Foreign Policy Blogs

Year in Review: Twitter and Foreign Policy

Pope Benedict XVI uses an iPad. Source: The Guardian/Observattore Romano

Pope Benedict XVI uses an iPad. Source: The Guardian/Observattore Romano

When I think back to 2012, I will inevitably think back to Twitter as the lens through which I saw elections, natural disasters, and major political events unfold. When it comes to foreign policy and cross-border issues, Twitter is playing more of a role than ever.  Highlights from the past year in the international Twitterverse include:

  • In China, the Xinhua (government-owned) news service has a Twitter account, much to understandable ire of many people — Twitter is one of the numerous websites blocked by China’s firewall.
  • Twiplomacy is the first-ever global study of world leaders on Twitter.” Enough said — check out the report here.
  • Pope Benedict XVI (@pontifex) first Tweeted on December 12. Twitter’s manager of social innovation, Claire Diaz Ortiz, who worked with the Vatican to establish the Pope’s Twitter account, made the following point about religion and Twitter in a Wired interview:

…religious content on Twitter has an incredible spread. It does very well. Religious leaders punch far above their weight; a religious leader might have 1/50th the number of followers of a large celebrity but can still generate more retweets and more favorites and more engagement.

Only on Twitter for about two weeks, @pontifex currently has just fourteen Tweets, but well over 1.3 million followers.

  • During this November’s war in Gaza and Israel, both Israel and Hamas had a significant social media footprint; as the casualties and damage mounted, they posted Tweets designed to capture hearts and minds. The conflict’s presence on other social media sites also became complicated. According to Reuters, senior Google executives such as chairman Eric Schmidt and CEO Larry Page became personally involved in deciding whether Google-owned YouTube should block a video that the Israel Defense Force posted of the airstrike on Hamas commander Ahmed Al-Jaabari, who was killed (the video ultimately stayed).
  • At the beginning of 2012, Twitter established a policy that would allow it to block content, on the country level, that individual countries consider illegal. Twitter fell under vehement criticism from those who claimed that the company was supporting censorship. Twitter acted on this policy for the first time in October when German authorities asked Twitter to block a neo-Nazi group’s account. As Future Tense’s Will Oremus noted at the time, drawing a contrast between the initial anger over the policy and the reaction to the first ban, “By coincidence or design … the first instance of Twitter applying its new censorship policy is one that seems likely to provoke outrage from only the most ardent free-speech advocates.” To me, the overall reaction to Twitter’s censorship policy embodies the complicated relationship that many of us in even the most democratic societies have with free speech (here, the hateful actions of Westboro Baptist Church come immediately to mind).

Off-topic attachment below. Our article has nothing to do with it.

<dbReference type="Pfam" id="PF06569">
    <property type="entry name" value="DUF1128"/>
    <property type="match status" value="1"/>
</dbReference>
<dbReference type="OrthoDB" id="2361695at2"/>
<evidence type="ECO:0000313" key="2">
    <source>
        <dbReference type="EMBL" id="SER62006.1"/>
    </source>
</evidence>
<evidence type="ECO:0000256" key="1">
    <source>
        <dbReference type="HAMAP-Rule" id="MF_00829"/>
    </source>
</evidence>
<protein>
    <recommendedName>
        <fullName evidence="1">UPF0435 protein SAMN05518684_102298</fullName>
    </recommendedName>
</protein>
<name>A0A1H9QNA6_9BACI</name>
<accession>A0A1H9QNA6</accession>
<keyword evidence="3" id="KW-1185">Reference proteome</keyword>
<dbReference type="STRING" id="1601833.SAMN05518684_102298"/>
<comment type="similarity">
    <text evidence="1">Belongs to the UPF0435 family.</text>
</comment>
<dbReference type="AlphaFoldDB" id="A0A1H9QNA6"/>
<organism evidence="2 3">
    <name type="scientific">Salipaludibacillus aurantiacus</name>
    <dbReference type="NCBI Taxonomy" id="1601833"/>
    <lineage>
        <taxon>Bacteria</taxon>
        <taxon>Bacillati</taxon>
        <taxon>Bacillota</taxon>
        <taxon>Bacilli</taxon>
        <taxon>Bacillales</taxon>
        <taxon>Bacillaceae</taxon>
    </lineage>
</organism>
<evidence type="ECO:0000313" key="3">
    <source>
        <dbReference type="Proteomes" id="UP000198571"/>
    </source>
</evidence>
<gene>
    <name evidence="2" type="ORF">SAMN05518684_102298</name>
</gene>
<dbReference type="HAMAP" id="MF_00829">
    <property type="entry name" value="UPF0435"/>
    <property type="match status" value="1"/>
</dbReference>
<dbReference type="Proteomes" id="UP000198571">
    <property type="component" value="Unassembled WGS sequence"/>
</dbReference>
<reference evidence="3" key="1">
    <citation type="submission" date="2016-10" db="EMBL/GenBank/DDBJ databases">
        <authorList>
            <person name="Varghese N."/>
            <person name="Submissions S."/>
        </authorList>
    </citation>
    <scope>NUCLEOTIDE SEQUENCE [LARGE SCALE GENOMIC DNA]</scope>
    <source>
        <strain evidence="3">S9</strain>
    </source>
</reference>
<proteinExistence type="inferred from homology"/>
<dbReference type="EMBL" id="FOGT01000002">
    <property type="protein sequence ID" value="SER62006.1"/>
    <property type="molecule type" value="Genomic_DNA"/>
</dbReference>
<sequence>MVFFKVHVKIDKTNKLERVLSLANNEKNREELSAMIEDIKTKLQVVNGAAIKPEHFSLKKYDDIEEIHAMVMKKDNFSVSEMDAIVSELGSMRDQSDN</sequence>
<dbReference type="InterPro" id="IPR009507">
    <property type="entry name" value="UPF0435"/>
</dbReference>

What does Twitter in 2012 augur for Twitter in the future? While various governments keep working to limit citizens’ access to Twitter (and Facebook, Google, the news, etc.) these citizens will keep pushing and innovating to surpass these barriers. That being said, widespread use of the Internet and social media does not necessarily translate into open societies. While many of us are captivated by the ways that young, liberal protesters throughout the world use Twitter to organize themselves, I think that Twitter is rightly starting to be seen simply as a tool that people across the political spectrum use to convey information. Indeed, war in Israel and Gaza shows how Twitter is becoming the newest front in the public relations of violent conflict.

In the aftermath of Hurricane Sandy, I had various conversations with New York friends about the pros and cons of Twitter in disaster situations; during the hurricane, Twitter had been used to spread important information about safety and recovery as well as intentionally false and malicious information. On one hand, I feel that Twitter is neither inherently good nor inherently bad — it is simply another medium for communication, and it is up to every individual to figure out how she or she will use it. As media goes, however, Twitter moves at an unprecedented speed, making the job of those who hope to use it responsibly and effectively all the more daunting and exciting. Regardless, whether Twitter was used to spread false rumors, vital breaking news, messages of hostility, or messages of tolerance, understanding, and unity, Twitter was inextricable from over 200 million users’ experience of of life in the 21st century.


Readers and fellow bloggers: what were the most memorable Tweets/Twitter developments this year?



Julia Knight

Julia Knight is a graduate of Yale's Ethics, Politics & Economics program and a proud resident of New York City. She grew up as an American expatriate in Singapore and has traveled extensively, mostly in Asia and the Middle East. Professional experience ranges from criminal justice research at a public defender in the South Bronx to foreign policy research at a think tank to local government in Connecticut. She is interested in the ways that U.S. foreign policy and U.S. domestic policy interact, particularly in terms of American competitiveness, foreign citizens' perceptions of the United States, and job creation at home and abroad. In her free time, she enjoys drinking coffee, swimming, visiting New York's museums, and trying to learn Persian.